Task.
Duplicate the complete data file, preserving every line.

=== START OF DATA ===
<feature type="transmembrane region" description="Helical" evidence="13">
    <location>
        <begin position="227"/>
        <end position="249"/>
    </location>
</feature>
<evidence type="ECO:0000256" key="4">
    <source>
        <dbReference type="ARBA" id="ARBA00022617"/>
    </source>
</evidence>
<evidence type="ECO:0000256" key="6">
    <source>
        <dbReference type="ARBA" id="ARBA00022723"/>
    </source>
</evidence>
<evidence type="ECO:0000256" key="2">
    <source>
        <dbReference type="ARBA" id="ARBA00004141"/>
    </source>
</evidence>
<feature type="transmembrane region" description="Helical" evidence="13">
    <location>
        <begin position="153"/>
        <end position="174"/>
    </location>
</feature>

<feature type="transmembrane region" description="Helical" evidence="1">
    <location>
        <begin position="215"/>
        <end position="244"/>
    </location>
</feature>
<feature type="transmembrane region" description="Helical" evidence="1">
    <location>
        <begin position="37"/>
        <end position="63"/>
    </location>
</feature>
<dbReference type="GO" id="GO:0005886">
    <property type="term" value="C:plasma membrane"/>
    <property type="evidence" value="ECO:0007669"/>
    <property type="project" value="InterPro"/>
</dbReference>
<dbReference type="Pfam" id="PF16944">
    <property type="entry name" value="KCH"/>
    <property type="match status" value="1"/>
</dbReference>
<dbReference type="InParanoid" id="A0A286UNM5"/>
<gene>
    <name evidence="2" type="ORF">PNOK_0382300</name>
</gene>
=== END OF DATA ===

<feature type="transmembrane region" description="Helical" evidence="13">
    <location>
        <begin position="227"/>
        <end position="249"/>
    </location>
</feature>
<evidence type="ECO:0000256" key="4">
    <source>
        <dbReference type="ARBA" id="ARBA00022617"/>
    </source>
</evidence>
<evidence type="ECO:0000256" key="6">
    <source>
        <dbReference type="ARBA" id="ARBA00022723"/>
    </source>
</evidence>
<evidence type="ECO:0000256" key="2">
    <source>
        <dbReference type="ARBA" id="ARBA00004141"/>
    </source>
</evidence>
<feature type="transmembrane region" description="Helical" evidence="13">
    <location>
        <begin position="153"/>
        <end position="174"/>
    </location>
</feature>

<feature type="transmembrane region" description="Helical" evidence="1">
    <location>
        <begin position="215"/>
        <end position="244"/>
    </location>
</feature>
<feature type="transmembrane region" description="Helical" evidence="1">
    <location>
        <begin position="37"/>
        <end position="63"/>
    </location>
</feature>
<dbReference type="GO" id="GO:0005886">
    <property type="term" value="C:plasma membrane"/>
    <property type="evidence" value="ECO:0007669"/>
    <property type="project" value="InterPro"/>
</dbReference>
<dbReference type="Pfam" id="PF16944">
    <property type="entry name" value="KCH"/>
    <property type="match status" value="1"/>
</dbReference>
<dbReference type="InParanoid" id="A0A286UNM5"/>
<gene>
    <name evidence="2" type="ORF">PNOK_0382300</name>
</gene>